o's news jessie mae
219records TNR1007

Dissolver Magazine, April 2007

Olga—not the Online Guitar Archives, but rather Olga Wilhelmine Munding-Mathus (and yes I think that mouthful of monikers may have something to do with her decision to perform simply as Olga)—is a bluesy balladeer with a sultry southern voice that falls somewhere between Bonnie Raitt's and Amy Ray's. Her latest album, Now Is the Time, mixes polished originals with raw recordings of traditional tunes, and reaches points of pure transcendence.

Before we hit the good stuff, though, the title track kicks things off, and it admittedly feels a little awkward on the first listen. Olga sounds as though she's trying a bit too hard in some spots, and it took me a few minutes to get acclimated to the sound for some reason. I came back to this song after a run through the album, though, and it sounded fine—even if it's hardly a highlight.

"Your Love Don't Work Like Mine," on the other hand, follows in the 2-hole, and its mellow melody, soft harmonies, jaunty beat, and stirring outro combine to make it a near perfect song. "Weary" begins with a driving blues beat that is familiar, but only just; Olga runs with it, allowing the song to differentiate itself from its simpler cousins. The slightly out-of-tune clang of "Ain't It a Shame" lends the song an honest, saloon-like feel, and Olga's earnest emotion and heartache match the lovingly played mandolin, fiddle, and accordion.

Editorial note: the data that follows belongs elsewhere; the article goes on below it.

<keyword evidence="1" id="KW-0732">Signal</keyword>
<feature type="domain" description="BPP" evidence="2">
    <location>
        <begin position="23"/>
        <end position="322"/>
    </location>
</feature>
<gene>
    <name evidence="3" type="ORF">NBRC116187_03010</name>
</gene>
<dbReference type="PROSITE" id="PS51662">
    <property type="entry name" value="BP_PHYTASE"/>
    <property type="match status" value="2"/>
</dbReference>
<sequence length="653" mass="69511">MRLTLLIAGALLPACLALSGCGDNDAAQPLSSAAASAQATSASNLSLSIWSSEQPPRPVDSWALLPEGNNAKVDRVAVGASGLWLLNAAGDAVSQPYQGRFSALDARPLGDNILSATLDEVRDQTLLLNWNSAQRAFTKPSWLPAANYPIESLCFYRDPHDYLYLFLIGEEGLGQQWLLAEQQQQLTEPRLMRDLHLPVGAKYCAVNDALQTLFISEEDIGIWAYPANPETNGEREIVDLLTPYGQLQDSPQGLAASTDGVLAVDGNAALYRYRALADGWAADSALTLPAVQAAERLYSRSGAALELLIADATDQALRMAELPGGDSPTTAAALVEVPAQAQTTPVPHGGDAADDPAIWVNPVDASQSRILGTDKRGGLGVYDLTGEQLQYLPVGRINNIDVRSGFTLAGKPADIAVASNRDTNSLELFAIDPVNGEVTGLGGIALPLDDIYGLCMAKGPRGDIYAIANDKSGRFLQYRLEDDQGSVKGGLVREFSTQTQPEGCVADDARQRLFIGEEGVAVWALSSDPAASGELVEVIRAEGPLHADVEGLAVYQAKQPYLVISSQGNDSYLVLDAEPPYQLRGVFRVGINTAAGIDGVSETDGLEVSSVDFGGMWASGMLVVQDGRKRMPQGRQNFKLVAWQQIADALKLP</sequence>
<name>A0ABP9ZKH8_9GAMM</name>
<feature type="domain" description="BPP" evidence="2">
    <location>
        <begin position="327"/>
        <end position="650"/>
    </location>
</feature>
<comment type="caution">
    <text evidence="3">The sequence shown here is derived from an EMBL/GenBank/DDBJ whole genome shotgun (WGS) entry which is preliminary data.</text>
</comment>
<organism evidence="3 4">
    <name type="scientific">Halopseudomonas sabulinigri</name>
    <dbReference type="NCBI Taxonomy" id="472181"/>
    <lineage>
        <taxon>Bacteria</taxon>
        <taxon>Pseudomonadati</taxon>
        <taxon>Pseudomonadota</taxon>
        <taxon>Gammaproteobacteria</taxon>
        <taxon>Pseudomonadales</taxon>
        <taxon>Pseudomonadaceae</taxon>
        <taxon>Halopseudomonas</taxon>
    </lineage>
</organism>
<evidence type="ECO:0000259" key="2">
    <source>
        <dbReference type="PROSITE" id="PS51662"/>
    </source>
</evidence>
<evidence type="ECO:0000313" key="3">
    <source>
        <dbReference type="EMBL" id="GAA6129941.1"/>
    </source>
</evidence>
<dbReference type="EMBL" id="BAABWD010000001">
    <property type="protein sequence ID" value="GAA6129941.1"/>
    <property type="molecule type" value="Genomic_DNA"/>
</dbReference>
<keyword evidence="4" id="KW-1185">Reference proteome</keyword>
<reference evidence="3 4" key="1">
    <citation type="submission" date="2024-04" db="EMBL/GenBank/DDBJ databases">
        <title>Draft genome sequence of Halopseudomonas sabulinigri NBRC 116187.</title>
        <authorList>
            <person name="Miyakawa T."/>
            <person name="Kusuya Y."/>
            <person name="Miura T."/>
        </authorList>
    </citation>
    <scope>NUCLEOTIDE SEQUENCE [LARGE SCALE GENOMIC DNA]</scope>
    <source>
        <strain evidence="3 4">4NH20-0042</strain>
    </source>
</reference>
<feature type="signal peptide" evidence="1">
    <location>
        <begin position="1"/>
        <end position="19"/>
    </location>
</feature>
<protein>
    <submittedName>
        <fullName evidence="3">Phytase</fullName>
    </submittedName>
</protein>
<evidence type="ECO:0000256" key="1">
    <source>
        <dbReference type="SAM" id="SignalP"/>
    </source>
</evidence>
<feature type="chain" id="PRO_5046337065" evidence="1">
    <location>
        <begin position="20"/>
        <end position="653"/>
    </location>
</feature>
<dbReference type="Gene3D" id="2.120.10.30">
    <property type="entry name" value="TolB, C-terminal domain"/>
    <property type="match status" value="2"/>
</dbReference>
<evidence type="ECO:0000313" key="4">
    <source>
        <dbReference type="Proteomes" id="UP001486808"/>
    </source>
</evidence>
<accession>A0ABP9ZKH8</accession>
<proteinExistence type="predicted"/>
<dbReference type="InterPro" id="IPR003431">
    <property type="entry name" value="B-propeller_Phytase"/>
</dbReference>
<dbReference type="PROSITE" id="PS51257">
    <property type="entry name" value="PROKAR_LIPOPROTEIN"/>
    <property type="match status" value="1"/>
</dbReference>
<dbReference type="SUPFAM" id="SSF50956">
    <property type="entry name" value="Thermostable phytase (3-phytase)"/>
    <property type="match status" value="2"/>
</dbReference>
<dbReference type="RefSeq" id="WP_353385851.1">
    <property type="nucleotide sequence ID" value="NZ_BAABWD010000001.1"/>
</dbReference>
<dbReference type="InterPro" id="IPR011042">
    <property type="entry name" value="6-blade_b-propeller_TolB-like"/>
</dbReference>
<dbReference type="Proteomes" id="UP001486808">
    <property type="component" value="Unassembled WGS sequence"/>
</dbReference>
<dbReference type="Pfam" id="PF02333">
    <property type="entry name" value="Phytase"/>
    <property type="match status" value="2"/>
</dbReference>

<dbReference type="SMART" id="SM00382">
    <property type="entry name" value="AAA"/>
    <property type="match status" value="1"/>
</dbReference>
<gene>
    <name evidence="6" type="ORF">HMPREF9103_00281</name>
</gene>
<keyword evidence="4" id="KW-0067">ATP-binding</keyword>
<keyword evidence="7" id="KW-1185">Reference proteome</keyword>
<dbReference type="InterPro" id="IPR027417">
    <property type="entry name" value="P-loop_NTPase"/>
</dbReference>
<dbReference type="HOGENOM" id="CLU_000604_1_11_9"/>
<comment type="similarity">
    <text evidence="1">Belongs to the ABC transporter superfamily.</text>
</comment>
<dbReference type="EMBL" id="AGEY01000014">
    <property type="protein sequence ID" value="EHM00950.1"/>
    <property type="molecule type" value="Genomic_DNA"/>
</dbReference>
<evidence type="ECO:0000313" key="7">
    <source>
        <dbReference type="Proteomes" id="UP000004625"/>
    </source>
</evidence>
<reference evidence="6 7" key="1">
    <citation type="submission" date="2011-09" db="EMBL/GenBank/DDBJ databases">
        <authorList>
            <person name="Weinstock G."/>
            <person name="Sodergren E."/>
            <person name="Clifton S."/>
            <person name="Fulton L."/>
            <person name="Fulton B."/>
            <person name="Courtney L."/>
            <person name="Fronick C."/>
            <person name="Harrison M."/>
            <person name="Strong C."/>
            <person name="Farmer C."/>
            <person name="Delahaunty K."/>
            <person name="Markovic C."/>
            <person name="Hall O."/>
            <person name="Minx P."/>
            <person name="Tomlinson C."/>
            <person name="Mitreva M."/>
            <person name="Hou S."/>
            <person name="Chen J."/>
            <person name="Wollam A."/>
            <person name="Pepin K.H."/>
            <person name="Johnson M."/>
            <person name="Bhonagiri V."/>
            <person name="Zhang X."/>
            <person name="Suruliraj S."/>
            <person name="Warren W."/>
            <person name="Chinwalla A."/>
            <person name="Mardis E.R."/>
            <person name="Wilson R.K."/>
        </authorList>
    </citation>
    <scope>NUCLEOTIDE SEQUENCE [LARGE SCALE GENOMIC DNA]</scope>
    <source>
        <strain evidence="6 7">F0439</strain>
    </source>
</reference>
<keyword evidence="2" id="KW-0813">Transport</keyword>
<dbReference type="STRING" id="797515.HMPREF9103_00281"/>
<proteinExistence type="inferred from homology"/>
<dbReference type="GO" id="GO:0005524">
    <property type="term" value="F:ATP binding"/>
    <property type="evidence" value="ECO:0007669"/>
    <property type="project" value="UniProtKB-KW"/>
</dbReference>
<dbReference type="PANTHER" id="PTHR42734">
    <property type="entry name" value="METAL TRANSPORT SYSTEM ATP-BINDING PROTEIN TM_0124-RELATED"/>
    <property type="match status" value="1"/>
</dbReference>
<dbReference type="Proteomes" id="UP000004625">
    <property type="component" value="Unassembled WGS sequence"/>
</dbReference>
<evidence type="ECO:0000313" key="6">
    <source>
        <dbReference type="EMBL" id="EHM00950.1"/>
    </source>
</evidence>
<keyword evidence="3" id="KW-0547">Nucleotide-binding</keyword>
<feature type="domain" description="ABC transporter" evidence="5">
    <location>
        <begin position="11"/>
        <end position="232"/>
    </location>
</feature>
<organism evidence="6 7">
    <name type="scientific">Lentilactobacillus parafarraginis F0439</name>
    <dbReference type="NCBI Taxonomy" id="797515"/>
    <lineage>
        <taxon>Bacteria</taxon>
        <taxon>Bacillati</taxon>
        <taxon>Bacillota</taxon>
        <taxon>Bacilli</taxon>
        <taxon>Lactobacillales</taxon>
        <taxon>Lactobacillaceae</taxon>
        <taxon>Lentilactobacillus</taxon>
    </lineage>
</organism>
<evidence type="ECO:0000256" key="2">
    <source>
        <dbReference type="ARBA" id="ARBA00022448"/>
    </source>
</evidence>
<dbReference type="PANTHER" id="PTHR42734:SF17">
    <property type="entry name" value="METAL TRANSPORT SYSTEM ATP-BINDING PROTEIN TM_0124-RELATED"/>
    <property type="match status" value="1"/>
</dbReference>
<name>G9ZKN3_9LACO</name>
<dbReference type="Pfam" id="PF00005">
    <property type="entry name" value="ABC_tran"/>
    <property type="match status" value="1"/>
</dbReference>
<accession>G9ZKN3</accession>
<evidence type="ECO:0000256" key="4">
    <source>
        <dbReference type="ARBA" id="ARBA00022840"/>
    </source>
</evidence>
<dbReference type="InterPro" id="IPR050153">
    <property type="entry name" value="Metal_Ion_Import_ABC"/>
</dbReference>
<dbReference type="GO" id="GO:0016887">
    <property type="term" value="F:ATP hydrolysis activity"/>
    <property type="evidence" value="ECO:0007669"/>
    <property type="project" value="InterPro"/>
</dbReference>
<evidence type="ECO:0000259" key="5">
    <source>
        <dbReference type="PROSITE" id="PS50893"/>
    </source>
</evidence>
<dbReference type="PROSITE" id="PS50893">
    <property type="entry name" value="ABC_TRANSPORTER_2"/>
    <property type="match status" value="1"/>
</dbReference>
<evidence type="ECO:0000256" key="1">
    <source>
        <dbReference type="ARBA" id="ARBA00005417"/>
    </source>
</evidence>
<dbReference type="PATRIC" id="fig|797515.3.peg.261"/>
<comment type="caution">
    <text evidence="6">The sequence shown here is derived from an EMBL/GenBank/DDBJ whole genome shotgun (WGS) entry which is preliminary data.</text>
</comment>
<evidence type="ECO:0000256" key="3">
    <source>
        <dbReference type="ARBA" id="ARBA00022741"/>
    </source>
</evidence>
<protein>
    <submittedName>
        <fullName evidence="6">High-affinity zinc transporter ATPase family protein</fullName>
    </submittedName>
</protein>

"What's the Matter With the Mill" is the first of three traditional songs recorded with an exciting spontaneity. (Even better is the wonderfully addictive "Stealin'," complete with tuba and upright bass.) Co-producer and husband Jimbo Mathus's arrangements and backing vocals help make these tracks inviting and genuine; it makes me yearn to see them play together live.

Though it's wedged between the distracting "I Won't Ask" and the uninteresting jazz flop "Fool," I can't forget to mention the best track on the album, "Can You Forgive Me." With its shaken-up rhythm, subtle backing vocals, and effortless melody, it's everything you could ask for in a song, and another showcase for Olga's expressive voice.

While you wouldn't expect a San Francisco native—with Austrian roots, at that!—to take listeners deep into the heart of the Southern blues, Olga's warm, emotive voice, great feel for songwriting, and superb backup band make it happen on Now Is the Time.

-reviewed by Jason Holloway | Age: 28 | Boston, MA

[ back to news ]